HARRISBURG, Pa. (Erie News Now) – On Tuesday, Pennsylvania Governor Tom Wolf presented his final budget address to the General Assembly.
The new 2022-2023 budget totals $47.3 billion, $6.2 billion above the current 2021-2022 fiscal budget.
A full budget breakdown can be viewed here.
Wolf’s budget address received support from Democrats, who say the increased budget is necessary for much needed improvements towards education, wages, and public safety.
Among some of the largest proposals in the budget is a nearly $2 billion investment for education.
“Refusing to fund education equitably simply does not save us money, it just means we wind up spending more on other things: social services, remedial programs, even prisons,” said Gov. Wolf.
The total education proposal is broken down into three categories.
- $60 million increase for Pre-K Counts allowing 2,308 more young children to attend early education.
- $10 million increase for the Head Start Supplemental Assistance Program to assist with rising costs.
Generational Investments in K-12 Schools
- $1.25 billion in basic education funding, bringing the total going through the Fair Funding Formula to more than $2 billion, or 26.5 percent of state funding.
- $300 million for the groundbreaking Level Up initiative launched last year to support the 100 most underfunded schools.
- $200 million increase for Special Education.
- $373 million in savings through commonsense charter school accountability reform. The governor’s plan ensures taxpayers do not overpay for cyber charter schools and special education at charter schools, allowing school districts to reinvest in students, teachers, and learning.
Transforming Higher Education
- $200 million for the Nellie Bly Tuition Program for students attending a PA State System of Higher Education (PASSHE) university or community college so more people can earn a degree with less debt and encourage young people to remain in Pennsylvania.
- $150 million in one-time federal ARPA funds for the PASSHE to support System Redesign, enhance student success, freeze tuition, and increase student aid to make college more affordable.
- $125 million additional investment for higher education institutions including a $75 million increase in General Funds for PASSHE.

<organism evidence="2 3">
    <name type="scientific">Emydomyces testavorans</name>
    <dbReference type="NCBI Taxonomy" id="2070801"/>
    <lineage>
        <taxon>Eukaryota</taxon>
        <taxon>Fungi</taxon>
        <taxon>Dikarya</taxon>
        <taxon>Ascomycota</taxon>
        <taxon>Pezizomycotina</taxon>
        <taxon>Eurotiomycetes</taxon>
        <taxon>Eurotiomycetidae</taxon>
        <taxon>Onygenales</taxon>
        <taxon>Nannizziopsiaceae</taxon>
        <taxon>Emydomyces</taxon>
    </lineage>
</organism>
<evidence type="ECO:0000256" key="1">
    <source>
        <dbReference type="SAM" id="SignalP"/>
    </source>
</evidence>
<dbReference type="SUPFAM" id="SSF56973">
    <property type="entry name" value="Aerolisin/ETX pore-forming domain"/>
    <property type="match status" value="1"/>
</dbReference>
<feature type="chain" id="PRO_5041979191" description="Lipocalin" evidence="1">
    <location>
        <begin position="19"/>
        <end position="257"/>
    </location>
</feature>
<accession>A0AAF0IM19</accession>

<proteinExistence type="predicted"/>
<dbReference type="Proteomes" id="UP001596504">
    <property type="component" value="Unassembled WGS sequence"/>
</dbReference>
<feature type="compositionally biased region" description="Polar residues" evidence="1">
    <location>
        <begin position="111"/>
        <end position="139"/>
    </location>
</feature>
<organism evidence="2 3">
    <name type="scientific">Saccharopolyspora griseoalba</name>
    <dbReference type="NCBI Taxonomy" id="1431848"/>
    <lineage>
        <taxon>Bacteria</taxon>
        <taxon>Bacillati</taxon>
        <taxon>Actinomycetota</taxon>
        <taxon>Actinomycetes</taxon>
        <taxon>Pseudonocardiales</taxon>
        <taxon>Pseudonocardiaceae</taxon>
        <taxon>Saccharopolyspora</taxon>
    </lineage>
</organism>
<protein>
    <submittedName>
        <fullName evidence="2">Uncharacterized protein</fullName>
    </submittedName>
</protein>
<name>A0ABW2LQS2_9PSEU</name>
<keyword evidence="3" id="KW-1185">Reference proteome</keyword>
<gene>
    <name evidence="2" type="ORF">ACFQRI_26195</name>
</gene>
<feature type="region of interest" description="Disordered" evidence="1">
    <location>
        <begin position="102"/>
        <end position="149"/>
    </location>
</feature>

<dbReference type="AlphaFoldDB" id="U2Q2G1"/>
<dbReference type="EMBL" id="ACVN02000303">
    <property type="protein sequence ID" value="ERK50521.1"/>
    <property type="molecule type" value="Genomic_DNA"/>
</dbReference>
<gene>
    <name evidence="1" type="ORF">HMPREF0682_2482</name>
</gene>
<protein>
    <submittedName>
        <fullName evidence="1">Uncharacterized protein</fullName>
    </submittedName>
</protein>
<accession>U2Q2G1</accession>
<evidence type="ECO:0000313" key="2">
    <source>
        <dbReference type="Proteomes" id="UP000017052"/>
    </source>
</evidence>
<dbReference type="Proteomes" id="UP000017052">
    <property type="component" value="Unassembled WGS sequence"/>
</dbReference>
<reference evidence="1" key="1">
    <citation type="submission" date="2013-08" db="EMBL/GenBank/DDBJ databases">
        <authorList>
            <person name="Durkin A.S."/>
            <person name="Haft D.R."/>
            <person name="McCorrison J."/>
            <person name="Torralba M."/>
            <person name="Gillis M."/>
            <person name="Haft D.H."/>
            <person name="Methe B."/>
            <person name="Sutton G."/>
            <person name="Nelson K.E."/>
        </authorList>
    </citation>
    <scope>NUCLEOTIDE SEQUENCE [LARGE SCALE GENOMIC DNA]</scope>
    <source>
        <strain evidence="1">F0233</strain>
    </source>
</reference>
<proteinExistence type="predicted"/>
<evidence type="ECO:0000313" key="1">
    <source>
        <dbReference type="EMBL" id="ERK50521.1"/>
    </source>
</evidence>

Other sizable investments aim to attract workers and businesses to the commonwealth. Wolf says a critical part of that is raising the minimum wage.
“It’s time to do the right thing. It’s time to do the smart thing. It’s time to raise our minimum wage,” said Gov. Wolf.
To attract more workers, Wolf’s budget suggests increasing the minimum wage to $12 per hour on July 1, 2022, with annual increases of $0.50 until reaching $15 in 2028, with an estimated 1.5 million people getting a boost in pay.
To attract more businesses, the budget suggests reducing the corporate net income tax rate from 9.99%, among the highest in the nation, with a desire to show a path to 4.99% as quickly as possible to make Pennsylvania more competitive and expanding the tax base to level the playing field for all businesses.
And lowering taxes is one thing that Republicans can certainly get behind.
“It was so positive to hear that from the governor. It’s something that our state needs, we lose businesses every day to Texas and Florida,” said Senate Majority Leader Kim Ward (R-Westmoreland).
It’s also something that may receive bipartisan support going forward.
“Reducing the corporate net income tax, that’s a big signature part of this budget. Republicans have been in favor of that for years, so have some Democrats. Now we have the revenue to do that,” said Representative Ryan Bizzarro (D-Erie).
However, the majority of the budget was not welcomed with open arms by Republican lawmakers.
“It’s a huge increase, $6.2 billion, $17 million a day,” said Representative Clint Owlett. “The governor’s proposal is nothing more than a fiscal fantasy. Rather than rely on the experts – the nonpartisan Independent Fiscal Office – to crunch the numbers, he has chosen his own numbers of unknown origin to sugarcoat reality. We are facing the highest rate of inflation in decades, and that will undoubtedly be followed by a period of recession,” said Owlett.
Owlett says that a budget this large would create barriers in the future.
“Just going on a spending spree and spending all this money right now is not responsible government, it’s not responsible to the people,” said Owlett.
Senate Majority Leader Ward echoed similar remarks on the potential impact shortly after the conclusion of the budget address.
“It will only intensify the personal financial pressures on all Pennsylvanians in the form of higher taxes, energy prices and the overall economic conditions confronting our nation,” said Ward.